Photographer Jim Barcus knows a thing or two about being behind the lens of a camera. He also knows his way around the Kansas City metro. Not only did he get his BFA in Photography from the Kansas City Art Institute, he was also a staff photographer for the Kansas City Star for over 15 years. “I walked into the photo department at the Star asking for a chance at freelance work. I was told to get a pager and they would beep me if they needed me. Nobody beeped me for several days, so I went out and found my own newsworthy photo. I got published in the Star the next day. It seemed like they beeped me every day after that,” says Barcus. He’s photographed everything from teddy-bear parades all the way to covering the wars in Afghanistan and Iraq. For the last four years, he’s been flying solo. Barcus has been published in a wide variety of publications—such as the oh-so renowned Thrifty Nickel and even more-renowned Time magazine. “My grandmother’s favorite moment in my career was when Regis Philbin held up the New York Post on his TV show which featured my photograph on the front page.”
Given that he’s shot so many newsworthy pics over the years, he came up with a uniquely artistic one as his all-time favorite:
“KC Studio magazine, an arts magazine, asked me to photograph ceramics artist, Angelica Sandoval. Her work was being featured at The Kemper Museum of Contemporary Art at the time. I made an e-mail acquaintance with her—briefly explaining that I didn’t want to simply photograph her standing next to her art. Let’s not be boring, I said. If you give me time, we can work together and do something dynamic.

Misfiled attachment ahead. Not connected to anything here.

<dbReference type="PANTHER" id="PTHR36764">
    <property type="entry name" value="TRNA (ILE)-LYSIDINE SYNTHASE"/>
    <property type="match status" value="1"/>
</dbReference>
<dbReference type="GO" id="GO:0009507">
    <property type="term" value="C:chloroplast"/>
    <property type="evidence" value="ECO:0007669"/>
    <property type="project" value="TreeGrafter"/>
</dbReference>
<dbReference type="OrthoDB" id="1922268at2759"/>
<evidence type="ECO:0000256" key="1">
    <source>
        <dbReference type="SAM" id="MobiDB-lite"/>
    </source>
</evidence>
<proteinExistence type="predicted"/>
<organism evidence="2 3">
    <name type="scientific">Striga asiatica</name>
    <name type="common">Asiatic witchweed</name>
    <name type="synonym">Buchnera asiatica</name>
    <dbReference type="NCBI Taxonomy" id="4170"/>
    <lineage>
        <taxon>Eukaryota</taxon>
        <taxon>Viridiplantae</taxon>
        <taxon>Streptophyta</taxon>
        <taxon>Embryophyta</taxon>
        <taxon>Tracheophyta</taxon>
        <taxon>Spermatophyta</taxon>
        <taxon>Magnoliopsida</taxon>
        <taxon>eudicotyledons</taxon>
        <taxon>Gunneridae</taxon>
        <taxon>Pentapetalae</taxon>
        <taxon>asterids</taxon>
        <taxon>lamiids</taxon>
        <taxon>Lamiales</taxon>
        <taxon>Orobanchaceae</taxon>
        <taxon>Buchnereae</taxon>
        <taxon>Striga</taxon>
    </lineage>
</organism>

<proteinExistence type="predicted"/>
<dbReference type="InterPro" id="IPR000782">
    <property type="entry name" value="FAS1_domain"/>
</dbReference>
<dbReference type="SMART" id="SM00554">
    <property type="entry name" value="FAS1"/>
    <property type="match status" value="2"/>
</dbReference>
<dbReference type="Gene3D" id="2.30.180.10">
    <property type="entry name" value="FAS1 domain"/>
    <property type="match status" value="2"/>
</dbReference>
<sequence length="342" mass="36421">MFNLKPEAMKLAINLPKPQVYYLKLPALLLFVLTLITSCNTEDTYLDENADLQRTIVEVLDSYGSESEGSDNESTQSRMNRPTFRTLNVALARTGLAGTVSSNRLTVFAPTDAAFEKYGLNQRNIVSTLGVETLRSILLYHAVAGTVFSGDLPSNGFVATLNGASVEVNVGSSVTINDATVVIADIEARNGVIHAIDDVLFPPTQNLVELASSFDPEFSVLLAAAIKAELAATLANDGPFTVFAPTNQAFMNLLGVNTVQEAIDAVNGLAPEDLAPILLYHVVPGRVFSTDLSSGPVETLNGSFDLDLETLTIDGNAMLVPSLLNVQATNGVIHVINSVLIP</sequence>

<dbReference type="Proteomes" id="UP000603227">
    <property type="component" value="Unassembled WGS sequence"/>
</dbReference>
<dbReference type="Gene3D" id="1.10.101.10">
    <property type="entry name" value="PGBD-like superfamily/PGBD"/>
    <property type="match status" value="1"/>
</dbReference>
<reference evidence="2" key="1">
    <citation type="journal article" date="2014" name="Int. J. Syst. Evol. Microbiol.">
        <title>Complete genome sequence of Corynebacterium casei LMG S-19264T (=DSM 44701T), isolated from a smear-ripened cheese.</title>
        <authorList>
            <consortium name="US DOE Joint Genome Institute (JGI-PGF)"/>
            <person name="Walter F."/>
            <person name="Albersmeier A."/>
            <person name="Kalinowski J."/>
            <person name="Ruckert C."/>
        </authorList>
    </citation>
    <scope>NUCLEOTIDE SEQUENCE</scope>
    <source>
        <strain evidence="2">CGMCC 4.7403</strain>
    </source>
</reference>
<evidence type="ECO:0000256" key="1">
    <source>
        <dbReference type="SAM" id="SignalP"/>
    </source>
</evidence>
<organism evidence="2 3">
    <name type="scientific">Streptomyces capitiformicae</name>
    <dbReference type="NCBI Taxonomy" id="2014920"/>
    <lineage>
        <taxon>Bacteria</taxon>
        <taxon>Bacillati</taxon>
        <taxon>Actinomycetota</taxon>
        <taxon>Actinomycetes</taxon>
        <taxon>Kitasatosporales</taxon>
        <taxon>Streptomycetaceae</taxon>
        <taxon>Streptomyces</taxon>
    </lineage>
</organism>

Angelica was completely on board when she wrote back to me saying, ‘I am not sure how familiar you are with porcelain slip, but it is a beautiful liquid white clay. It could also be interesting to do something dripping with porcelain.’ After all, this is what she was using to create her sculptures. And after I read this, I knew exactlywhat I wanted to do. I pitched a couple of safe ideas, but delicately tried to explain what I really wanted was the porcelain dripping across her body. However, the last thing I wanted it to look like was Nickelodeon’s Kid’s Choice Awards with—ugh!—someone getting slimed. Even worse? I didn’t want the reader to construe it as something else—white fluid running over a woman. Angelica agreed to the photo as long as it ‘was in a tasteful manner.’
The shoot itself took two separate days. My team tried to understand everything that the porcelain would do—the fluidity, drying time, etc. Most importantly, we couldn’t allow Angelica to move at all during the shoot. The shoot itself took 45 minutes. She stood inside a kiddie pool and we had five gallons of porcelain at our disposal. It was shot at a very slow pace. We were styling and controlling the porcelain throughout the shoot by repeatedly dripping more and more on her. Angelica had no input by this point since she couldn’t do anything but be a statue. I, meanwhile, was constantly walking back and forth talking to Angelica and the assistant about what was needed.
When the controlled mess of the shoot was done, Angelica got inside an oversized sink and rinsed off. She looked like a disaster, but she made the shoot extraordinarily easy. She never saw what we did to her until the photo was published a couple of months later.
Angelica wrote to me: ‘You definitely captured the seduction and beauty of porcelain slip!’